Mythos & Marginalia

life notes; flaws and all

j.g. lewis

original content and images ©j.g. lewis

a daily breath...

A thought du jour, my daily breath includes collected and conceived observations, questions of life, fortune cookie philosophies, reminders, messages of peace and simplicity, unsolicited advice, inspirations, quotes and words that got me thinking. They may get you thinking too . . .

damn truth

We do not touch the money, now
only digits on a screen. Ingredients
in our foods unknown, or what
scientists contribute to the scheme.
Price at the pump keeps going up,
still our cars can’t seem
to get enough.
Politicians are not worth knowing, or
deeds in which they partake, sin or
scandal widely-known, we
elect them anyway.
Damn truth be told,
between utter lies; they won’t salute
the dead, so many innocents die.
We won’t wash our hands, but
still waste the water
and share the blame.
We don’t care if we don’t want to,
our days continue just the same.

© 2018 j,g, lewis

sins and sorrows

04/11/2024                                                                                            j.g.l.

April is Poetry Month

Mondays are just young Fridays

Waiting for the darkness, but
not from the night. Waiting
for darkness to squelch the light
of the day.
Rare and strange and still
somewhat familiar, the Moon
caught crossing a path,
expectedly today.
Vision enigmatic, but solemn
and static. Naturally occurring.
We live with the darkness
however unnerving.

04/08/2024                                                                                   j.g.l.

I'm like a pencil;
sometimes sharp,
most days
well-rounded,
other times
dull or
occasionally
broken.
Still I write.

j.g. lewis
is a writer/photographer in Toronto.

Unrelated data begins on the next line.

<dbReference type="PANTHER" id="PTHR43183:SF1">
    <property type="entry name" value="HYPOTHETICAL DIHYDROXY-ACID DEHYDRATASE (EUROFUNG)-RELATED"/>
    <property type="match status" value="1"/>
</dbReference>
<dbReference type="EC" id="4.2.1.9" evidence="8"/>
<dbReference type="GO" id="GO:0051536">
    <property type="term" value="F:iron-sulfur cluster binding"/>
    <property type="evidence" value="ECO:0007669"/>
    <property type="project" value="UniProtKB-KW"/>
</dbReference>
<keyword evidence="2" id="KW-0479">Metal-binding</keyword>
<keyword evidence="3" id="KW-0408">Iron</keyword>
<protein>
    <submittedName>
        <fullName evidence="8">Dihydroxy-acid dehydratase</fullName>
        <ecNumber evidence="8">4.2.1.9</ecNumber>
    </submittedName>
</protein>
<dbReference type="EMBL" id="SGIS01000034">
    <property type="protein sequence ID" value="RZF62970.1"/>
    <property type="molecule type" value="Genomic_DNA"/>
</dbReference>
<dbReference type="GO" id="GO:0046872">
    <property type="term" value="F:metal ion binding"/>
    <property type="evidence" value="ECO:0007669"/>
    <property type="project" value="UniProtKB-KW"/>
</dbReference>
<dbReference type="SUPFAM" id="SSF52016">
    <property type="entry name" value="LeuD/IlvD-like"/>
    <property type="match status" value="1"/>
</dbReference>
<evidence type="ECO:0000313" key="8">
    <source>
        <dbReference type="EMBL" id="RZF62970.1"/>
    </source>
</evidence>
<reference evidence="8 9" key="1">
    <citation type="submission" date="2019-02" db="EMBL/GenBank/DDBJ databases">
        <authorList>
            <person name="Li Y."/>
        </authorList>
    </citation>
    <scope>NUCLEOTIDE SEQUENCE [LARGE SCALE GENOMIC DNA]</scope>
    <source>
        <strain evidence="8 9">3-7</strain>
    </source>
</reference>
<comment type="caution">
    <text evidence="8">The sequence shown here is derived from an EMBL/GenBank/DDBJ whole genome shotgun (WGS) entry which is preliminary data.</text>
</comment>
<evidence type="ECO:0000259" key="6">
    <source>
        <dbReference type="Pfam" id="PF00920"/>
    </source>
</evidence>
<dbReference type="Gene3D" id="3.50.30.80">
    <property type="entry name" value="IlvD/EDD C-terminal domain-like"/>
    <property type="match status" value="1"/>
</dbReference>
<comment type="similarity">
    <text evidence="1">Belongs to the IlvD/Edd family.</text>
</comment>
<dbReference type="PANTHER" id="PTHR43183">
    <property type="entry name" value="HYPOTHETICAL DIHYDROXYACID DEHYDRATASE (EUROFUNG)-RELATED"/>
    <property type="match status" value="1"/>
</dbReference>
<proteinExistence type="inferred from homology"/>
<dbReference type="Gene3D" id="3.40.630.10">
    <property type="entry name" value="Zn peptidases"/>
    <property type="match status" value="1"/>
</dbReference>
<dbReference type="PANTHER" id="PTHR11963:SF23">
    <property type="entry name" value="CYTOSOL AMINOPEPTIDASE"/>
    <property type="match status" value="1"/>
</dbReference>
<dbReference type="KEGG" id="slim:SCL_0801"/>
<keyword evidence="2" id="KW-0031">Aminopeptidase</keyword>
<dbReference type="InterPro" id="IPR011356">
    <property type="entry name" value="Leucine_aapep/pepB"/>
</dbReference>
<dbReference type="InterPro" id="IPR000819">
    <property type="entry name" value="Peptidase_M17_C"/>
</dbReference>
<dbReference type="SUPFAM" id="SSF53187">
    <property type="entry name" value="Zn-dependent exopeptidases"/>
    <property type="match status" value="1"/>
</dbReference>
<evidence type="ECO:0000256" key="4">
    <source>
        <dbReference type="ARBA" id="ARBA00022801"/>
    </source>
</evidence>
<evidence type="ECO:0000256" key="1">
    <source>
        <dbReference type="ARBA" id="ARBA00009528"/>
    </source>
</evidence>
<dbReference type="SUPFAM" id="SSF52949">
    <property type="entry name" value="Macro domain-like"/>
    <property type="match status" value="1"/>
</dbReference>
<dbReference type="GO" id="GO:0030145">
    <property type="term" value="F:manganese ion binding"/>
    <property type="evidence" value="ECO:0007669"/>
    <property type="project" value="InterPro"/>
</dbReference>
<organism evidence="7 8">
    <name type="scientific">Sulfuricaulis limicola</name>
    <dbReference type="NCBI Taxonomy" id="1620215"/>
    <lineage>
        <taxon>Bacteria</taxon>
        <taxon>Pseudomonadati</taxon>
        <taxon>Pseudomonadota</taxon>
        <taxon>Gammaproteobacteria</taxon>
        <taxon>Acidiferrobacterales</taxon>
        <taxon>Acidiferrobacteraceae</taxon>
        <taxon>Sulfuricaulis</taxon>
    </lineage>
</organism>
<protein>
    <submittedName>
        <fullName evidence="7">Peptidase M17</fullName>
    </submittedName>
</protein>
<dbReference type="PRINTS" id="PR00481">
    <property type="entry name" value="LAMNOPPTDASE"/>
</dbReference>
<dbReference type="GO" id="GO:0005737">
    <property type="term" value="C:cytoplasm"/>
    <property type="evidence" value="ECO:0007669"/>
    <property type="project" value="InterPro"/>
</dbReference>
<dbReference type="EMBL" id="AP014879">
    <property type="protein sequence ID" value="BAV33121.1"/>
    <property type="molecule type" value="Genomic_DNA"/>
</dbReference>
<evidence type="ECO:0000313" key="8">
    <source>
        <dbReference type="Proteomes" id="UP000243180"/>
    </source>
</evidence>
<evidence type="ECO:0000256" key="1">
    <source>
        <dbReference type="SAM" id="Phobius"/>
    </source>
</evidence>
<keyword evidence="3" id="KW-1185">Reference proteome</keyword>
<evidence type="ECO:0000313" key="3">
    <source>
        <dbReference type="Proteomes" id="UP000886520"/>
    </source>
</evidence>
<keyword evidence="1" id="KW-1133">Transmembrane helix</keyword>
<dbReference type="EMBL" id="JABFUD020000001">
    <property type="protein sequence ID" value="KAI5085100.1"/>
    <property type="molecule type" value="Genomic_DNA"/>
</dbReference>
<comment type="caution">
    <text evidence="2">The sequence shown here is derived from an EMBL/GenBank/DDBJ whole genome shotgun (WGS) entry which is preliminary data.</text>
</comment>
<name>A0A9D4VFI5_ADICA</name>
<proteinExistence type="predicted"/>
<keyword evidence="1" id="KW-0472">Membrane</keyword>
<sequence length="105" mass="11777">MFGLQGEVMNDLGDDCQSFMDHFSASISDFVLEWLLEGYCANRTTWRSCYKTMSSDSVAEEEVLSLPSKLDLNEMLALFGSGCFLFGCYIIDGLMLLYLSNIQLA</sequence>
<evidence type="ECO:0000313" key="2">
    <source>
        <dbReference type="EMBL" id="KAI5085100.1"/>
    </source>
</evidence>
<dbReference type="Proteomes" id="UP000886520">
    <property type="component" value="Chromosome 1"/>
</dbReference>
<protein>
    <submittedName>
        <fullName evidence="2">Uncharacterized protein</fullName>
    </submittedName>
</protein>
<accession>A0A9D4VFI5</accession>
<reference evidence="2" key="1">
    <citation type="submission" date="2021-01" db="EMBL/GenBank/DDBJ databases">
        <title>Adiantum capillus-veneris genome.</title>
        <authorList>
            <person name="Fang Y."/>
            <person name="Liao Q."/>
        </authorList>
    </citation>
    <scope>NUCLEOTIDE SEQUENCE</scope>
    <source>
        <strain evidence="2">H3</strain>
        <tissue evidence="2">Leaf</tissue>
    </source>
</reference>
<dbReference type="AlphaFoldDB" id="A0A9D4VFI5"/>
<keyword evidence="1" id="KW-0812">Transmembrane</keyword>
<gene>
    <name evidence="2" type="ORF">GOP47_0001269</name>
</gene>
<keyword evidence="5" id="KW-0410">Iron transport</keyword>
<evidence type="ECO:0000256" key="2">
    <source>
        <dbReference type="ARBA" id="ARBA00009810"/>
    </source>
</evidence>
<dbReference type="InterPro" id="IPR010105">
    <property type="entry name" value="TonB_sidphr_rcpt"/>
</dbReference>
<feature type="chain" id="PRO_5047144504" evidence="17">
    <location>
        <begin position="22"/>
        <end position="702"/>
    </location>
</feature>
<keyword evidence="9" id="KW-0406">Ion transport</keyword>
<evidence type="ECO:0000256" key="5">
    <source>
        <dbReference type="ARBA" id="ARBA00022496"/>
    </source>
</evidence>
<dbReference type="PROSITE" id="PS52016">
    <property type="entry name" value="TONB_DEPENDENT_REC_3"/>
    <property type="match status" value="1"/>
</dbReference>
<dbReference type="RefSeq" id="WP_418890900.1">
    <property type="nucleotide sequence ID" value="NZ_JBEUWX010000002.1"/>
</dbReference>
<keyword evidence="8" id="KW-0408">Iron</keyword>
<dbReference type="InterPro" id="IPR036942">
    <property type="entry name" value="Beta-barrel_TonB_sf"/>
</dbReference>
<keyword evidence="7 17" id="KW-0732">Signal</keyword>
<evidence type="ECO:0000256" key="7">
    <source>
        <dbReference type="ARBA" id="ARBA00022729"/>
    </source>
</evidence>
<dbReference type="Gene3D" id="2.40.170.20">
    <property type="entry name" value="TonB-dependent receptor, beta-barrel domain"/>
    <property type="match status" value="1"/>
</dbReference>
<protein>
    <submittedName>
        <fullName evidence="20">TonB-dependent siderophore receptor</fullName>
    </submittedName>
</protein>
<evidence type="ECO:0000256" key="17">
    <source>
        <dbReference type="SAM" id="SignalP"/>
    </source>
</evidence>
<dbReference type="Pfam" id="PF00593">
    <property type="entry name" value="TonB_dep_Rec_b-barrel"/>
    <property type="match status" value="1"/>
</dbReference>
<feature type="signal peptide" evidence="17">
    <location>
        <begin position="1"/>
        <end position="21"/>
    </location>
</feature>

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A Little Less Beauty

Posted on August 30, 2023 by j.g.lewis Leave a comment

It is the summer when they are missed the most, I suppose, when you count on the shade from the heat or shelter from the rain. We often take trees for granted. 
    Until they are gone. 
    Then you notice. 
    Before the spring, trees were cleared from a nearby park I’d often walk through on the way to here or there. Under the pretense of progress, 61 trees were struck from the local landscape to further underground construction of another subway line to further connect this city. 
    They clear-cut the park. 
    The 70-year-old healthy, mature trees were removed from the scenery. There was less noise than the protest efforts that went into trying to save eight 200-year-old trees further down the street for the same subway line. Those too, after a session in the courts, were also cut away from our environment. 
    Sadly. 
    We count on trees. 
    We benefit from the shelter and shade, the carbon dioxide exchange trees naturally provide, and the continued beauty through the seasons. We marvel at the canopy of leafy greens in summer, and the brilliant shift into vibrant autumn colours. Then, as the foliage leaves us when temperatures drop and the winds pick up, we anticipate through the winter the colour that returns with spring. 
    It is a cycle that repeats itself again and again. 
    Until they are taken away. 
    Trees are not temporary.  
    Trees are not a convenience or an extravagance. From seedlings to saplings and as they evolve further, each year of growth, another ring, another year; it was a thing you counted on. Growth.  
    Growth is measured differently in downtown Toronto where cranes and condominiums and office towers steal away more of the street-level sunlight. Already lacking green space, there are fewer and fewer trees to break up the patterns of concrete, steel, and glass. 
    This is the era of progress we live in. Each time a tree is removed we are left with a little less beauty. 

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